Edmodo - Edmodo is a fantastic website and iPad app. It can be used as a communication tool, a planner, and even a gradebook and system for students to submit assignments. I send students notes about when things are due and if they have missing assignments. This way they can't claim I never told them something was missing. I would like to start posting weekly poems and quotes on Edmodo. As we discuss them, the students can respond to questions on Edmodo. I think this would be a fun way to even do a "close read" of a quote. As we do some more reflecting this month on who we are as learners, I am going to have my students put a lot more thought into creating their Edmodo profiles. There are so many more uses for Edmodo I have not even explored yet.

Raz-kids - Raz-kids is the website and iPad app version of Reading A to Z's leveled readers. We have read some of the stories this year and taken the quizzes.  Raz-kids gives the teacher the ability to assign online running-records and assignments of the different leveled readers and corresponding activities. The only downside of the Running Records and leveling is you have to already have a good idea of the student's level.  I would love to find a good paper running record resource that is matched to the lexile system so I can more accurately determine a student's level other than just trial and error. I would like to use some of the Raz-kids stories as close reads. We will pair them with Jennifer Findley's bookmarks for each standard.  We can read through the story three times and focus on different things each time. I think we are going to start following up the close reads with written reading responses where the students have to cite text based evidence using quotes and explain the quotes.

I have some other websites I will share with you in some other posts. How do you help your students become 21st century learners while balancing out the technology with other methods of delivery to meet your students' needs?

Sunday, November 3, 2013

Creating Learners with 21st Century Skills

Last week I went to the iNACOL conference in Orlando on online and blended learning.  It was a great experience and gave me a lot to think about. There were a lot of great discussions on personalizing learning and competency based learning.  There was also much emphasis on the need to go deeper and not focus so much on just trying to cover "all the content." I find I often get side-tracked by all the material I feel needs to be covered.  It is always good to be reminded that I need to keep the bigger picture in mind. At iNACOL, I heard a lot of talk around college and career readiness and 21st century skills.  According to the Partnership for 21st Century Skills, these skills focus on collaboration, communication, creativity, and critical thinking. As I reflect on the activities and assessments my students complete, I want to keep these skills in mind. One of the speakers at the conference talked about how the answer to making changes in education isn't about using more technology, it is about what we do with the technology. It is also so easy to get focused on finishing all the units, getting ready for a test, or just surviving the year.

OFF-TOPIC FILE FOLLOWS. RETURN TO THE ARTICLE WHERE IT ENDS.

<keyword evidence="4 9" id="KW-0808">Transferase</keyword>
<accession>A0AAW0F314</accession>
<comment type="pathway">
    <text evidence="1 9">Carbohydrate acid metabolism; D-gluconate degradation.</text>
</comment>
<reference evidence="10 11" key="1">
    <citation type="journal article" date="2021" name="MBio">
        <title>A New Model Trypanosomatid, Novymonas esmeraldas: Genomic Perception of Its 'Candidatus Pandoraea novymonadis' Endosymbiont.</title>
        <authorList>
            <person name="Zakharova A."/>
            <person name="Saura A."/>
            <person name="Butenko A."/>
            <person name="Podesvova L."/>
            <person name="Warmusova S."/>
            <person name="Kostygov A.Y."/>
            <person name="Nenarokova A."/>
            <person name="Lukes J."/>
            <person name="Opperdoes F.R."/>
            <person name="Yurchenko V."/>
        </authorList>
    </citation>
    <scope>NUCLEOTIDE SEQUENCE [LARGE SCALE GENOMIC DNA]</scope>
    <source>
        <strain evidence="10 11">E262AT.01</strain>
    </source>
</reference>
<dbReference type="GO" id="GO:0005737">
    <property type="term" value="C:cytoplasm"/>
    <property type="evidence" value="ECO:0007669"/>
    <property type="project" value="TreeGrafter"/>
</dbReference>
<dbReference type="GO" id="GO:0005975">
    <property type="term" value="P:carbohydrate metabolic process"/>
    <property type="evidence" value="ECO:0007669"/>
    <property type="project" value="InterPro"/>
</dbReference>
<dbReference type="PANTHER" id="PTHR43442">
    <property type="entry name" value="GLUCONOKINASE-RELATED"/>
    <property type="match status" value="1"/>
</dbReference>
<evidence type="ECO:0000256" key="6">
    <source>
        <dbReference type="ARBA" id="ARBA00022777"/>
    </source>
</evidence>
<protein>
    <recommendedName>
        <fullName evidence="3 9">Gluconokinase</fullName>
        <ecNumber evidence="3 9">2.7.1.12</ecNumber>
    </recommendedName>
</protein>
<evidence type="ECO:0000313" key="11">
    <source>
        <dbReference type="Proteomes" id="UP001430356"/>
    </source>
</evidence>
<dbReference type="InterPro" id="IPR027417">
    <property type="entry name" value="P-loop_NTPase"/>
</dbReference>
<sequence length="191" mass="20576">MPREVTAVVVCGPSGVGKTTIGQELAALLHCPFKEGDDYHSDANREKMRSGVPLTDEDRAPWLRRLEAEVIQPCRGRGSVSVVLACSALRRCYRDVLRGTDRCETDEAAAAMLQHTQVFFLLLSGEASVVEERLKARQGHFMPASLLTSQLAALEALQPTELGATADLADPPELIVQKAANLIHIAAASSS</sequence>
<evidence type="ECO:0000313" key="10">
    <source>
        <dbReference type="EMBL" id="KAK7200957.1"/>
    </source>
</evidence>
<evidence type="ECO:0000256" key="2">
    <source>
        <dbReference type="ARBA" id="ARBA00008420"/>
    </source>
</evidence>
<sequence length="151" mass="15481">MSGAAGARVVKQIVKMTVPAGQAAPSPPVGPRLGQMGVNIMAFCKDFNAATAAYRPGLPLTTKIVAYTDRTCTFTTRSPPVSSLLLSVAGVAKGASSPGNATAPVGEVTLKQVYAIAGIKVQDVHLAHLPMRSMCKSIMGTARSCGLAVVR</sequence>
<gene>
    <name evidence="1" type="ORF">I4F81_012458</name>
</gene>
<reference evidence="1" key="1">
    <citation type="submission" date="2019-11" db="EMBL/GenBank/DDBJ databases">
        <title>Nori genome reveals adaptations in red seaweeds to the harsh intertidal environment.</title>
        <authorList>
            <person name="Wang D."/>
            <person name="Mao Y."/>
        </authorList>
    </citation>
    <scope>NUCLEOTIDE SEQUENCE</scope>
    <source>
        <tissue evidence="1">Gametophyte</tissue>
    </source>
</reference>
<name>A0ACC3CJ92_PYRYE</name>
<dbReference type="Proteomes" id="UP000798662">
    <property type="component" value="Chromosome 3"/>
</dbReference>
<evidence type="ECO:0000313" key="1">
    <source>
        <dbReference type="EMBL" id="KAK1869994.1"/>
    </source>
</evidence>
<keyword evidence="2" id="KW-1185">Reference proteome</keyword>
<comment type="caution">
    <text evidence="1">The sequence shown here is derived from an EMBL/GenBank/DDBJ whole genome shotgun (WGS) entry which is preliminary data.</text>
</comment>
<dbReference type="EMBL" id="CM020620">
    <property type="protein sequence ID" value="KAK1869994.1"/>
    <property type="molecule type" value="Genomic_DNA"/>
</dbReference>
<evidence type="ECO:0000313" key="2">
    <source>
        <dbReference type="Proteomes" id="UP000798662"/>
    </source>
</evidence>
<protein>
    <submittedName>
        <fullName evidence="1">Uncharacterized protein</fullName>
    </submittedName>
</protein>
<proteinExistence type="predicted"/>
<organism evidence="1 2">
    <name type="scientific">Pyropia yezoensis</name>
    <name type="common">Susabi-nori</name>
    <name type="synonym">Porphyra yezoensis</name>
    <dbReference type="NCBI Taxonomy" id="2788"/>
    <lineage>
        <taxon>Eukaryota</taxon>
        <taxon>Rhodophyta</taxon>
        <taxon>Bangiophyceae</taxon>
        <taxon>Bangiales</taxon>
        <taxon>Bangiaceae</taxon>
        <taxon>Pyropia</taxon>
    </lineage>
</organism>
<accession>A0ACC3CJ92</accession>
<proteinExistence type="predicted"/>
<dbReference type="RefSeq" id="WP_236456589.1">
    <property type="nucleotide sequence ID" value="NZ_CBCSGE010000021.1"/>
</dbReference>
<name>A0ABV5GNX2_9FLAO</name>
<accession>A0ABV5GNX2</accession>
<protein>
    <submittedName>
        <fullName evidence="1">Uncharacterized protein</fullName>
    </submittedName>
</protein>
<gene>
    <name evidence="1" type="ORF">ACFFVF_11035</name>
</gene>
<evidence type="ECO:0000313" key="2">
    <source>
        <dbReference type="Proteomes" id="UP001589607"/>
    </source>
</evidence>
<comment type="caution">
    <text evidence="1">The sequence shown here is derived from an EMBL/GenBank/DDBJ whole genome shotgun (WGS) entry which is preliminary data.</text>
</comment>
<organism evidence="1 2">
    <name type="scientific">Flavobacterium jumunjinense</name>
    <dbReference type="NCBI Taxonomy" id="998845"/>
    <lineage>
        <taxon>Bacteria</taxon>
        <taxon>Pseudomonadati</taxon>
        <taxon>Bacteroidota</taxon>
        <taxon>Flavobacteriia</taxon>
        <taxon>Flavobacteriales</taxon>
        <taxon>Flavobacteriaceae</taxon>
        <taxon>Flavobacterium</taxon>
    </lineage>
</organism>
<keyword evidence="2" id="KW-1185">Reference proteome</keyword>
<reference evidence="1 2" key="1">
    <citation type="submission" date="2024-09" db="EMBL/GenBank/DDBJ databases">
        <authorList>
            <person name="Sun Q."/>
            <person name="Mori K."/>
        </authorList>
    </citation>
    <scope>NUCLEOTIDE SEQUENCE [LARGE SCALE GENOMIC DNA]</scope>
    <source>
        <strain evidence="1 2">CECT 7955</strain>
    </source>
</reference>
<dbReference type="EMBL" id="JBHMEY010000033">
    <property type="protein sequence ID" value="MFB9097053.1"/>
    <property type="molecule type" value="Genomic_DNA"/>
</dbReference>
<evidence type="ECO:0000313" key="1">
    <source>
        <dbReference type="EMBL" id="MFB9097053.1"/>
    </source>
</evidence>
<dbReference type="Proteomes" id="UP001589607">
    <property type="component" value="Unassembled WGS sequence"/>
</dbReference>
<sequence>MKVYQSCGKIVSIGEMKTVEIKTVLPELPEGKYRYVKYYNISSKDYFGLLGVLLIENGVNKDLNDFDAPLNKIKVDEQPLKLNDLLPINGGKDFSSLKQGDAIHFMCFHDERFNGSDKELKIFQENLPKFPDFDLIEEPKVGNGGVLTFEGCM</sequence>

The people who succeed in the work world do not succeed because they are the smartest or contain the most knowledge.  They succeed because they know how to adapt, think outside the box, collaborate with others, come up with novel solutions to problems, manage their time, evaluate what is working and what is not, etc. It is not about the covering all the content.  It is about creating a generation of students who can think critically, creatively, and capitalize on finding the best tools to answer questions and solve problems. I want to give my students more opportunities for authentic assessment that enriches their learning experience and leads to greater self-awareness, growth, and sense of ownership.

Motivation is often a teacher's best friend and greatest enemy. You can plan engaging units and even project based learning opportunities and have students still only put the minimum effort into the process.  Many students do not want to think or be challenged. I think before spending too much time planning elaborate units, I need to step back and give more thought to helping my students understand what motivates them. Students need to feel a sense of ownership, accountability, and choice in what they do.

I am getting ready this week to go to the NAGC conference about gifted education. I came away from iNACOL really thinking about how I can facilitate opportunities for my students to really reflect on who they are as learners.  I think a big part of those 21st century skills is going to be recognizing one's strengths and weaknesses, knowing how to best work with both in different contexts, and knowing how to set and evaluate goals.  Throughout the month of November, I am hoping to do some lessons and activities on goal-setting, learning styles, and a lot of self-reflection.

Over the next few weeks, I hope to share some meaningful posts with you as I mentally work through how I can best help my students become 21st century learners.  How do you encourage self-awareness and understanding of learning styles in your classroom?